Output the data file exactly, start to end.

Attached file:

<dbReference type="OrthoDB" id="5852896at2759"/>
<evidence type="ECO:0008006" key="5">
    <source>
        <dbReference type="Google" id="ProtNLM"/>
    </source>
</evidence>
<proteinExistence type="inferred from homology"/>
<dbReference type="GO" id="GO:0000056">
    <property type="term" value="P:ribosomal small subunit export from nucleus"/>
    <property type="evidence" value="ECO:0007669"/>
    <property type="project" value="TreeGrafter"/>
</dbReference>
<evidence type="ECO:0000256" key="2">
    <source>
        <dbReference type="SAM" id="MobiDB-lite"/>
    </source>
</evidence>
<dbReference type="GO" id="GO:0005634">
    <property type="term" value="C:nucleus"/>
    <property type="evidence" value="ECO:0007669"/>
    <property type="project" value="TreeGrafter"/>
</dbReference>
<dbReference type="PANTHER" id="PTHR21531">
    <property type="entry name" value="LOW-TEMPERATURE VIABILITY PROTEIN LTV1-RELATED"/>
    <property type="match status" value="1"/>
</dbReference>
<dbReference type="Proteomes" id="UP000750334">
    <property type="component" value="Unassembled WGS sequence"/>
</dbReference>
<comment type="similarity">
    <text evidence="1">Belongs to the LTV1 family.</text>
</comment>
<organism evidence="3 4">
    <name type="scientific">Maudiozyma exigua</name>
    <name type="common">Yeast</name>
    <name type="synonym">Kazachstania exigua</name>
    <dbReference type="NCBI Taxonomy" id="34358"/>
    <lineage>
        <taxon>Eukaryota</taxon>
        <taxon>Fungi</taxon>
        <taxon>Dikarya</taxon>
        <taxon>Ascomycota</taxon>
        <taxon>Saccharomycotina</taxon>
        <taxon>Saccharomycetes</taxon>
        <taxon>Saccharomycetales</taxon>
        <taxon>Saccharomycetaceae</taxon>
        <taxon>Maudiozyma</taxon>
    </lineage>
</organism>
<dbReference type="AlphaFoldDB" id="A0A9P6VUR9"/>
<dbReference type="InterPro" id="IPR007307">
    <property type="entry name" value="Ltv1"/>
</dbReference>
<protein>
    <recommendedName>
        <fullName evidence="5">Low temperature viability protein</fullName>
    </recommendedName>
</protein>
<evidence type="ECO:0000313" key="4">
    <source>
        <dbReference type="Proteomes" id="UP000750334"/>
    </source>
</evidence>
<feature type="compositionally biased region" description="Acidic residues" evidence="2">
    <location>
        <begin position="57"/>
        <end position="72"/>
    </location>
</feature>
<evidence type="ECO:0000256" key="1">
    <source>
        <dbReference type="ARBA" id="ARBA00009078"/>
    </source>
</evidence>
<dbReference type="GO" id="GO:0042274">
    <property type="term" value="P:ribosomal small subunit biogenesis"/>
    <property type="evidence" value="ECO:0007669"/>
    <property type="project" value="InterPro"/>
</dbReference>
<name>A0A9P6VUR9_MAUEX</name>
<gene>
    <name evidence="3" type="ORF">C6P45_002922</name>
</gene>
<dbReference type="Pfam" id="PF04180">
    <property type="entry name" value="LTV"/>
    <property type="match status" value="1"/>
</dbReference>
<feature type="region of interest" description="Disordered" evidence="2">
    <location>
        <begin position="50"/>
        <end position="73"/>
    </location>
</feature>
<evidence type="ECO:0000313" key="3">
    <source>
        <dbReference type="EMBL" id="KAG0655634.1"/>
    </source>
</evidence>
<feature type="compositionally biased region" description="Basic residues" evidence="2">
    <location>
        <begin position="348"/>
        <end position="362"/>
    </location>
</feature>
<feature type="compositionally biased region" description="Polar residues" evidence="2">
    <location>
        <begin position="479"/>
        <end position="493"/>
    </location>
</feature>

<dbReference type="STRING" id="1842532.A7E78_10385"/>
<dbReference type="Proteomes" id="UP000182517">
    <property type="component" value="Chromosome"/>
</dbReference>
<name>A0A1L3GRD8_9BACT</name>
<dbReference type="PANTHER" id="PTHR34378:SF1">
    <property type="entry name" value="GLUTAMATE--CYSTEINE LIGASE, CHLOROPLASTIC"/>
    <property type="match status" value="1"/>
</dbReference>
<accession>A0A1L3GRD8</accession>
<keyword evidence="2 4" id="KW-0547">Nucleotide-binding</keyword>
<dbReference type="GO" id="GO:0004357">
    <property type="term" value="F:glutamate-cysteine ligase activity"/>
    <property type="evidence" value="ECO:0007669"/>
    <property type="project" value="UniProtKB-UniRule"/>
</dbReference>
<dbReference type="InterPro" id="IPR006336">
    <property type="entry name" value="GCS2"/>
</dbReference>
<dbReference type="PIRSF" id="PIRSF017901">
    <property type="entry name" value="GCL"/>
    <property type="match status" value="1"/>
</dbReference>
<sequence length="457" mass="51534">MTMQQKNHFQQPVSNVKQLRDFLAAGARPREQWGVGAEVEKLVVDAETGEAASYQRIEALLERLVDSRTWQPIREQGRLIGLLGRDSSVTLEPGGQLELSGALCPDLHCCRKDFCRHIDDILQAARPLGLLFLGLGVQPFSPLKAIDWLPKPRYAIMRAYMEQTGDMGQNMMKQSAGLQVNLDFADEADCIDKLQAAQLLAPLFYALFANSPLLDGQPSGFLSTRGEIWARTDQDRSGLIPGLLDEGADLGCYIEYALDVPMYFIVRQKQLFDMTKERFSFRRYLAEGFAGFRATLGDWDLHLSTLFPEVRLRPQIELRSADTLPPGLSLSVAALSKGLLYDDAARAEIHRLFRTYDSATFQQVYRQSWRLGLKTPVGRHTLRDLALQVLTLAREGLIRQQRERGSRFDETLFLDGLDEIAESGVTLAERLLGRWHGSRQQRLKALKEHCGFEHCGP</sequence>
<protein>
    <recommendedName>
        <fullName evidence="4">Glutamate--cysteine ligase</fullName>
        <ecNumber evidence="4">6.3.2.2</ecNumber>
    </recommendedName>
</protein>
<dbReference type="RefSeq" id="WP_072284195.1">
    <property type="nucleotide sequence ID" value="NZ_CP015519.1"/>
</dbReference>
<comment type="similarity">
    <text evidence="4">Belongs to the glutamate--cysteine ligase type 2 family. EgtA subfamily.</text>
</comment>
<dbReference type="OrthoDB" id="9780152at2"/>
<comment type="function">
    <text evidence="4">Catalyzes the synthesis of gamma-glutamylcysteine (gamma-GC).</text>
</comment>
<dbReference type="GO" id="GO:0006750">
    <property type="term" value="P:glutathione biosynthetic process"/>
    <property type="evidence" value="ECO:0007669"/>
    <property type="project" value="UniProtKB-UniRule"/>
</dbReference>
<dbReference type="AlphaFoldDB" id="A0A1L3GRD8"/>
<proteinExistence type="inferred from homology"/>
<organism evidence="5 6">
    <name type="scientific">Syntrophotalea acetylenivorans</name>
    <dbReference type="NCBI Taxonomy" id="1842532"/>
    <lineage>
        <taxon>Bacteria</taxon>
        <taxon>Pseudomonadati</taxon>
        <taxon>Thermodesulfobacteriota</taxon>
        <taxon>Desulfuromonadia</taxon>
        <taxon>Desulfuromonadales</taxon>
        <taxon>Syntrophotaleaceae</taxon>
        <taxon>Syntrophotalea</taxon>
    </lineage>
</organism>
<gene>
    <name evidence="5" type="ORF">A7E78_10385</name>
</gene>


<dbReference type="OrthoDB" id="5852896at2759"/>
<evidence type="ECO:0008006" key="5">
    <source>
        <dbReference type="Google" id="ProtNLM"/>
    </source>
</evidence>
<proteinExistence type="inferred from homology"/>
<dbReference type="GO" id="GO:0000056">
    <property type="term" value="P:ribosomal small subunit export from nucleus"/>
    <property type="evidence" value="ECO:0007669"/>
    <property type="project" value="TreeGrafter"/>
</dbReference>
<evidence type="ECO:0000256" key="2">
    <source>
        <dbReference type="SAM" id="MobiDB-lite"/>
    </source>
</evidence>
<dbReference type="GO" id="GO:0005634">
    <property type="term" value="C:nucleus"/>
    <property type="evidence" value="ECO:0007669"/>
    <property type="project" value="TreeGrafter"/>
</dbReference>
<dbReference type="PANTHER" id="PTHR21531">
    <property type="entry name" value="LOW-TEMPERATURE VIABILITY PROTEIN LTV1-RELATED"/>
    <property type="match status" value="1"/>
</dbReference>
<dbReference type="Proteomes" id="UP000750334">
    <property type="component" value="Unassembled WGS sequence"/>
</dbReference>
<comment type="similarity">
    <text evidence="1">Belongs to the LTV1 family.</text>
</comment>
<organism evidence="3 4">
    <name type="scientific">Maudiozyma exigua</name>
    <name type="common">Yeast</name>
    <name type="synonym">Kazachstania exigua</name>
    <dbReference type="NCBI Taxonomy" id="34358"/>
    <lineage>
        <taxon>Eukaryota</taxon>
        <taxon>Fungi</taxon>
        <taxon>Dikarya</taxon>
        <taxon>Ascomycota</taxon>
        <taxon>Saccharomycotina</taxon>
        <taxon>Saccharomycetes</taxon>
        <taxon>Saccharomycetales</taxon>
        <taxon>Saccharomycetaceae</taxon>
        <taxon>Maudiozyma</taxon>
    </lineage>
</organism>
<dbReference type="AlphaFoldDB" id="A0A9P6VUR9"/>
<dbReference type="InterPro" id="IPR007307">
    <property type="entry name" value="Ltv1"/>
</dbReference>
<protein>
    <recommendedName>
        <fullName evidence="5">Low temperature viability protein</fullName>
    </recommendedName>
</protein>
<evidence type="ECO:0000313" key="4">
    <source>
        <dbReference type="Proteomes" id="UP000750334"/>
    </source>
</evidence>
<feature type="compositionally biased region" description="Acidic residues" evidence="2">
    <location>
        <begin position="57"/>
        <end position="72"/>
    </location>
</feature>
<evidence type="ECO:0000256" key="1">
    <source>
        <dbReference type="ARBA" id="ARBA00009078"/>
    </source>
</evidence>
<dbReference type="GO" id="GO:0042274">
    <property type="term" value="P:ribosomal small subunit biogenesis"/>
    <property type="evidence" value="ECO:0007669"/>
    <property type="project" value="InterPro"/>
</dbReference>
<name>A0A9P6VUR9_MAUEX</name>
<gene>
    <name evidence="3" type="ORF">C6P45_002922</name>
</gene>
<dbReference type="Pfam" id="PF04180">
    <property type="entry name" value="LTV"/>
    <property type="match status" value="1"/>
</dbReference>
<feature type="region of interest" description="Disordered" evidence="2">
    <location>
        <begin position="50"/>
        <end position="73"/>
    </location>
</feature>
<evidence type="ECO:0000313" key="3">
    <source>
        <dbReference type="EMBL" id="KAG0655634.1"/>
    </source>
</evidence>
<feature type="compositionally biased region" description="Basic residues" evidence="2">
    <location>
        <begin position="348"/>
        <end position="362"/>
    </location>
</feature>
<feature type="compositionally biased region" description="Polar residues" evidence="2">
    <location>
        <begin position="479"/>
        <end position="493"/>
    </location>
</feature>

<dbReference type="STRING" id="1842532.A7E78_10385"/>
<dbReference type="Proteomes" id="UP000182517">
    <property type="component" value="Chromosome"/>
</dbReference>
<name>A0A1L3GRD8_9BACT</name>
<dbReference type="PANTHER" id="PTHR34378:SF1">
    <property type="entry name" value="GLUTAMATE--CYSTEINE LIGASE, CHLOROPLASTIC"/>
    <property type="match status" value="1"/>
</dbReference>
<accession>A0A1L3GRD8</accession>
<keyword evidence="2 4" id="KW-0547">Nucleotide-binding</keyword>
<dbReference type="GO" id="GO:0004357">
    <property type="term" value="F:glutamate-cysteine ligase activity"/>
    <property type="evidence" value="ECO:0007669"/>
    <property type="project" value="UniProtKB-UniRule"/>
</dbReference>
<dbReference type="InterPro" id="IPR006336">
    <property type="entry name" value="GCS2"/>
</dbReference>
<dbReference type="PIRSF" id="PIRSF017901">
    <property type="entry name" value="GCL"/>
    <property type="match status" value="1"/>
</dbReference>
<sequence length="457" mass="51534">MTMQQKNHFQQPVSNVKQLRDFLAAGARPREQWGVGAEVEKLVVDAETGEAASYQRIEALLERLVDSRTWQPIREQGRLIGLLGRDSSVTLEPGGQLELSGALCPDLHCCRKDFCRHIDDILQAARPLGLLFLGLGVQPFSPLKAIDWLPKPRYAIMRAYMEQTGDMGQNMMKQSAGLQVNLDFADEADCIDKLQAAQLLAPLFYALFANSPLLDGQPSGFLSTRGEIWARTDQDRSGLIPGLLDEGADLGCYIEYALDVPMYFIVRQKQLFDMTKERFSFRRYLAEGFAGFRATLGDWDLHLSTLFPEVRLRPQIELRSADTLPPGLSLSVAALSKGLLYDDAARAEIHRLFRTYDSATFQQVYRQSWRLGLKTPVGRHTLRDLALQVLTLAREGLIRQQRERGSRFDETLFLDGLDEIAESGVTLAERLLGRWHGSRQQRLKALKEHCGFEHCGP</sequence>
<protein>
    <recommendedName>
        <fullName evidence="4">Glutamate--cysteine ligase</fullName>
        <ecNumber evidence="4">6.3.2.2</ecNumber>
    </recommendedName>
</protein>
<dbReference type="RefSeq" id="WP_072284195.1">
    <property type="nucleotide sequence ID" value="NZ_CP015519.1"/>
</dbReference>
<comment type="similarity">
    <text evidence="4">Belongs to the glutamate--cysteine ligase type 2 family. EgtA subfamily.</text>
</comment>
<dbReference type="OrthoDB" id="9780152at2"/>
<comment type="function">
    <text evidence="4">Catalyzes the synthesis of gamma-glutamylcysteine (gamma-GC).</text>
</comment>
<dbReference type="GO" id="GO:0006750">
    <property type="term" value="P:glutathione biosynthetic process"/>
    <property type="evidence" value="ECO:0007669"/>
    <property type="project" value="UniProtKB-UniRule"/>
</dbReference>
<dbReference type="AlphaFoldDB" id="A0A1L3GRD8"/>
<proteinExistence type="inferred from homology"/>
<organism evidence="5 6">
    <name type="scientific">Syntrophotalea acetylenivorans</name>
    <dbReference type="NCBI Taxonomy" id="1842532"/>
    <lineage>
        <taxon>Bacteria</taxon>
        <taxon>Pseudomonadati</taxon>
        <taxon>Thermodesulfobacteriota</taxon>
        <taxon>Desulfuromonadia</taxon>
        <taxon>Desulfuromonadales</taxon>
        <taxon>Syntrophotaleaceae</taxon>
        <taxon>Syntrophotalea</taxon>
    </lineage>
</organism>
<gene>
    <name evidence="5" type="ORF">A7E78_10385</name>
</gene>